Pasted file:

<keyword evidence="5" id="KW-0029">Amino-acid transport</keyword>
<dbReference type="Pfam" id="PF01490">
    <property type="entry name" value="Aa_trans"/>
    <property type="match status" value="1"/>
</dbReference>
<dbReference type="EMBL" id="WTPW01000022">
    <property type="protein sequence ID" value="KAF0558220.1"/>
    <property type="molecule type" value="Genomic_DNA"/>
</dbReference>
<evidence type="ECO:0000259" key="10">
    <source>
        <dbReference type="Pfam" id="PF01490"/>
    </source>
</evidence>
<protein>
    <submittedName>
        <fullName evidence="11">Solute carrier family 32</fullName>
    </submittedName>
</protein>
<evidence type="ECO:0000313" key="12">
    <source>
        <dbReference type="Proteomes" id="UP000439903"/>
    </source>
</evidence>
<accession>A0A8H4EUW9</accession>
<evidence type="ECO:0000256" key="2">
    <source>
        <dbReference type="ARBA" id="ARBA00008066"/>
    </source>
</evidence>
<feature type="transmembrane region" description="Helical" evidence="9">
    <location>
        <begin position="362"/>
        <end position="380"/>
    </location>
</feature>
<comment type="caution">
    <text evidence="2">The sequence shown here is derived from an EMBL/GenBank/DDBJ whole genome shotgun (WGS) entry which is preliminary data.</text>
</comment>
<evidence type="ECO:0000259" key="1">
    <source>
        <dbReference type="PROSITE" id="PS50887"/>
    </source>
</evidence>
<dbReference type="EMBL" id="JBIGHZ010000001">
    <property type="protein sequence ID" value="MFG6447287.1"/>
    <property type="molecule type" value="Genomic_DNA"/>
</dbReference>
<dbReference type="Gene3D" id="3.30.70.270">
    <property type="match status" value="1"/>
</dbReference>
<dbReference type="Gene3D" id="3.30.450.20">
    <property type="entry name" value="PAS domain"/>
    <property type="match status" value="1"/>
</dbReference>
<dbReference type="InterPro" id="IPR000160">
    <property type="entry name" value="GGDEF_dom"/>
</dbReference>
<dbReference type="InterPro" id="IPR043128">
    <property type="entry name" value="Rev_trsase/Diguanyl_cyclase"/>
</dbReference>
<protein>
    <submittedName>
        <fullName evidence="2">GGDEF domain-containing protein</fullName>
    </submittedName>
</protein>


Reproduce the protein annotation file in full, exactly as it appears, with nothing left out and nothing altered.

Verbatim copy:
<keyword evidence="5" id="KW-0029">Amino-acid transport</keyword>
<dbReference type="Pfam" id="PF01490">
    <property type="entry name" value="Aa_trans"/>
    <property type="match status" value="1"/>
</dbReference>
<dbReference type="EMBL" id="WTPW01000022">
    <property type="protein sequence ID" value="KAF0558220.1"/>
    <property type="molecule type" value="Genomic_DNA"/>
</dbReference>
<evidence type="ECO:0000259" key="10">
    <source>
        <dbReference type="Pfam" id="PF01490"/>
    </source>
</evidence>
<protein>
    <submittedName>
        <fullName evidence="11">Solute carrier family 32</fullName>
    </submittedName>
</protein>
<evidence type="ECO:0000313" key="12">
    <source>
        <dbReference type="Proteomes" id="UP000439903"/>
    </source>
</evidence>
<accession>A0A8H4EUW9</accession>
<evidence type="ECO:0000256" key="2">
    <source>
        <dbReference type="ARBA" id="ARBA00008066"/>
    </source>
</evidence>
<feature type="transmembrane region" description="Helical" evidence="9">
    <location>
        <begin position="362"/>
        <end position="380"/>
    </location>
</feature>
<comment type="caution">
    <text evidence="2">The sequence shown here is derived from an EMBL/GenBank/DDBJ whole genome shotgun (WGS) entry which is preliminary data.</text>
</comment>
<evidence type="ECO:0000259" key="1">
    <source>
        <dbReference type="PROSITE" id="PS50887"/>
    </source>
</evidence>
<dbReference type="EMBL" id="JBIGHZ010000001">
    <property type="protein sequence ID" value="MFG6447287.1"/>
    <property type="molecule type" value="Genomic_DNA"/>
</dbReference>
<dbReference type="Gene3D" id="3.30.70.270">
    <property type="match status" value="1"/>
</dbReference>
<dbReference type="Gene3D" id="3.30.450.20">
    <property type="entry name" value="PAS domain"/>
    <property type="match status" value="1"/>
</dbReference>
<dbReference type="InterPro" id="IPR000160">
    <property type="entry name" value="GGDEF_dom"/>
</dbReference>
<dbReference type="InterPro" id="IPR043128">
    <property type="entry name" value="Rev_trsase/Diguanyl_cyclase"/>
</dbReference>
<protein>
    <submittedName>
        <fullName evidence="2">GGDEF domain-containing protein</fullName>
    </submittedName>
</protein>